This is about living but it began with a death.
This is about existing and not existing, and a child’s heart-bursting belief that there is something in between.
This is about love.
Written and performed by renowned choreographer, Christine Devaney (Artistic Director of Curious Seed), And the Birds Did Sing tells the story of a woman who remembers a girl who knew a woman who listened to the birds. Inspired by the depth of feeling in those tiny moments of knowing that the world will never be the same again, this evocative solo work has been developed through the ongoing collaboration between choreographer Christine Devaney, musician Luke Sutherland and artist Yvonne Buskie, exploring the connections and interplay between music, dance and the origins of stories. And the Birds Did Sing is part of a larger project called Moving Monologues which Curious Seed will produce in the future.
Photography by: Yvonne Buskie / Edited by: Val Reid
Choreographed and perfomed by: Christine Devaney
Text by: Christine Devaney
Music composed by: Luke Sutherland
Designed by: Yvonne Buskie
Directed by: Eszter Marsalkó
Lighting Design by: Gerron Stewart
Christine Devaney said; “I’ve been collaborating with Luke Sutherland for many years on projects of varied nature and scale. Our work comes from what feels to me like an alchemy between music and movement; words and threads of stories emerge which are woven into the work.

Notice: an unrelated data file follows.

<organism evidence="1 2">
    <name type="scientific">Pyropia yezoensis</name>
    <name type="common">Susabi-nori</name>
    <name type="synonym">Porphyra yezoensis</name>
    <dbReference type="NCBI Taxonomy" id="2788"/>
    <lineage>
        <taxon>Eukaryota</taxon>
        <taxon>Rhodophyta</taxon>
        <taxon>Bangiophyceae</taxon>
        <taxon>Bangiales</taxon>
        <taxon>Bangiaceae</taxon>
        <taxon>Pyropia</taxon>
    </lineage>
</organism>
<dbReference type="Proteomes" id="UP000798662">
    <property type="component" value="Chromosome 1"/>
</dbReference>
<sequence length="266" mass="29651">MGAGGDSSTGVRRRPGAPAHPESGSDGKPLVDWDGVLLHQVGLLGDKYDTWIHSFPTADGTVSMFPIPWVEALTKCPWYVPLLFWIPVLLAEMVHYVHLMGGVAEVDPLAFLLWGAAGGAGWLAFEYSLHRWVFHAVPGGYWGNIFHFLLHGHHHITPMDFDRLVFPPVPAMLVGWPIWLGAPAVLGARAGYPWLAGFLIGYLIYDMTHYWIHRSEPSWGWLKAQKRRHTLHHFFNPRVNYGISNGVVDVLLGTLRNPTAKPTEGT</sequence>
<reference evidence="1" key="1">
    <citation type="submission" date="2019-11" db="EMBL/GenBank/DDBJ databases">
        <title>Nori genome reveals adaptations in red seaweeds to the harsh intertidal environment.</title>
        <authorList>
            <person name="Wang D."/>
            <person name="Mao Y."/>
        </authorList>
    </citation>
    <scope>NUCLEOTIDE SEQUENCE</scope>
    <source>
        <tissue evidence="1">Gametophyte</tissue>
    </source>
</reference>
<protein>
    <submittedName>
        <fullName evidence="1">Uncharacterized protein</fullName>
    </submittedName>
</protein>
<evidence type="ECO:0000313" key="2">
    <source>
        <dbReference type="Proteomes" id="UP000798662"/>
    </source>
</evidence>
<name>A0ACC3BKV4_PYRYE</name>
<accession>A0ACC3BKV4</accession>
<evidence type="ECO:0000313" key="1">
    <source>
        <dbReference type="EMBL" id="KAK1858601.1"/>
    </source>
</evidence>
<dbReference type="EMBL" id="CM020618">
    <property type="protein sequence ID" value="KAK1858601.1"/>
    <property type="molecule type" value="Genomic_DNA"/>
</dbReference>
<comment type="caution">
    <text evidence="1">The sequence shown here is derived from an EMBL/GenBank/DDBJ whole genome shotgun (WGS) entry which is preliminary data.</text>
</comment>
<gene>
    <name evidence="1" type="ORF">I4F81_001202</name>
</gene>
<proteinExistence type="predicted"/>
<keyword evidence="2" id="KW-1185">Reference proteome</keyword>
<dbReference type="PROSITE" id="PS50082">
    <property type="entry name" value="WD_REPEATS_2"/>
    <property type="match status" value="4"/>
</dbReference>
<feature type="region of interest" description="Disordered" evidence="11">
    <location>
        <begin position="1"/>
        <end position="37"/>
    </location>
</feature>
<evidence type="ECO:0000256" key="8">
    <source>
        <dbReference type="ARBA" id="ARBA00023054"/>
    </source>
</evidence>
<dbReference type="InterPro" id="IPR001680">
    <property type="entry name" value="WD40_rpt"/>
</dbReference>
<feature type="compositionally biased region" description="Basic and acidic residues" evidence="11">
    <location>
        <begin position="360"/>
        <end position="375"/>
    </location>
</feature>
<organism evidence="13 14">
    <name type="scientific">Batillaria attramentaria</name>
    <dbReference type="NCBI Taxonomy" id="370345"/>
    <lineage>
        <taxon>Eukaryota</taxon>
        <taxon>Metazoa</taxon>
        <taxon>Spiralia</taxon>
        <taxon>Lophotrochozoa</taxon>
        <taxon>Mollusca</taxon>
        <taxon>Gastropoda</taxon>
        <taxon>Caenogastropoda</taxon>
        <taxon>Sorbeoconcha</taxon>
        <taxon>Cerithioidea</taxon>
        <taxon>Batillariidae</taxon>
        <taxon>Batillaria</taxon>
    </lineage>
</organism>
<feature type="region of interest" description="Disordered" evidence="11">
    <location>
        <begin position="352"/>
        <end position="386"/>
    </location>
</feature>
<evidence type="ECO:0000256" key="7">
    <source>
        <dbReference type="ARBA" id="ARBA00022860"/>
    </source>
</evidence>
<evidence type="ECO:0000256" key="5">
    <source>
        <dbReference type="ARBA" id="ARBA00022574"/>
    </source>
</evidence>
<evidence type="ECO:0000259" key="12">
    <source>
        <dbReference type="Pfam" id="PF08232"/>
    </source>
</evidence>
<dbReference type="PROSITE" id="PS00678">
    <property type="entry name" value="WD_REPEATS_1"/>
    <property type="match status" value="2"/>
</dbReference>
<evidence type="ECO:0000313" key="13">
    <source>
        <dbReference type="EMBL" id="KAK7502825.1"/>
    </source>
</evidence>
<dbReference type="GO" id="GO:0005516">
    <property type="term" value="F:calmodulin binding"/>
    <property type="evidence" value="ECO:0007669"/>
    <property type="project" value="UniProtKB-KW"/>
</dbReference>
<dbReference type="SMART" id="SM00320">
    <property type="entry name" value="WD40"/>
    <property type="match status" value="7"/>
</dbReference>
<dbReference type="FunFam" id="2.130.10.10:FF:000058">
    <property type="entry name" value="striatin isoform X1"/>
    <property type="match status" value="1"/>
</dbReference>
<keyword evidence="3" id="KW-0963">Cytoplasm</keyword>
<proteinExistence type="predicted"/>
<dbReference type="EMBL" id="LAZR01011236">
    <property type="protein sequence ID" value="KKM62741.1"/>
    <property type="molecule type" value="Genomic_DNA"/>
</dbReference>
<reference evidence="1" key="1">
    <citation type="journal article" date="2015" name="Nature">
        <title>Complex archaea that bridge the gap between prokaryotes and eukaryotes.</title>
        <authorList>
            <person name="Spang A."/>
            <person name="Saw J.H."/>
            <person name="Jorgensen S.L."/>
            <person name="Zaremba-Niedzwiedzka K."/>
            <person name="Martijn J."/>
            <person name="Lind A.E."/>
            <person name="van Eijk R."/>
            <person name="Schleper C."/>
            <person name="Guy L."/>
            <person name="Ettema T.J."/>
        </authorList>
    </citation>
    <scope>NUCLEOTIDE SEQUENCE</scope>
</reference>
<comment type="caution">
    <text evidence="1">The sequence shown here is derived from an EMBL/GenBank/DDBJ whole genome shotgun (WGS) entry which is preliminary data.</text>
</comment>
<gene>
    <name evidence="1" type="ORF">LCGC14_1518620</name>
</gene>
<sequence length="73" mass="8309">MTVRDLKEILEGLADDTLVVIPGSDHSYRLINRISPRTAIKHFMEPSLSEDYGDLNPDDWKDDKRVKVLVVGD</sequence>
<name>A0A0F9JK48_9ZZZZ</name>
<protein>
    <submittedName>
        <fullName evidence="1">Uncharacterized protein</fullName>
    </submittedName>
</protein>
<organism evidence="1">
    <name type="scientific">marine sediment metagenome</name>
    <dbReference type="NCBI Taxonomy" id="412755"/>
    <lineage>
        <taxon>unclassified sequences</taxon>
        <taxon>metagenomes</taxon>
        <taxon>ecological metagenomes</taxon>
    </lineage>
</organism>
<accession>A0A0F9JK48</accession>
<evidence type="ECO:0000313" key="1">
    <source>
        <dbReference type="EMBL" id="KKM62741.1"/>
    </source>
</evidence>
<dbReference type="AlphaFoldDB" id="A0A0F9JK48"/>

The title of this piece And the Birds Did Sing came to me during a challenging, but beautiful moment in my life and wouldn’t leave. This was the seed from which everything else around the show has grown. I didn’t start with the intention that the fragments of text, movement and music that we were creating would become one narrative, but then visual artist Yvonne Buskie joined us and the story of Birdie - the woman who the birds sing moments of people’s lives to - emerged out of some childhood memories that were stirred as we created together in the studio. It’s a very collaborative, layered and responsive process between the three of us, which I hope is reflected in the performance despite it becoming a solo!
The story of Birdie fascinates me - it’s a little like a fairy tale that we see through the eyes of the narrator when she was a child, but (now an adult) she still seems believes it. I love the idea that by telling the story of Birdie, a woman we’re not even sure is real or not, we end up telling so much more.”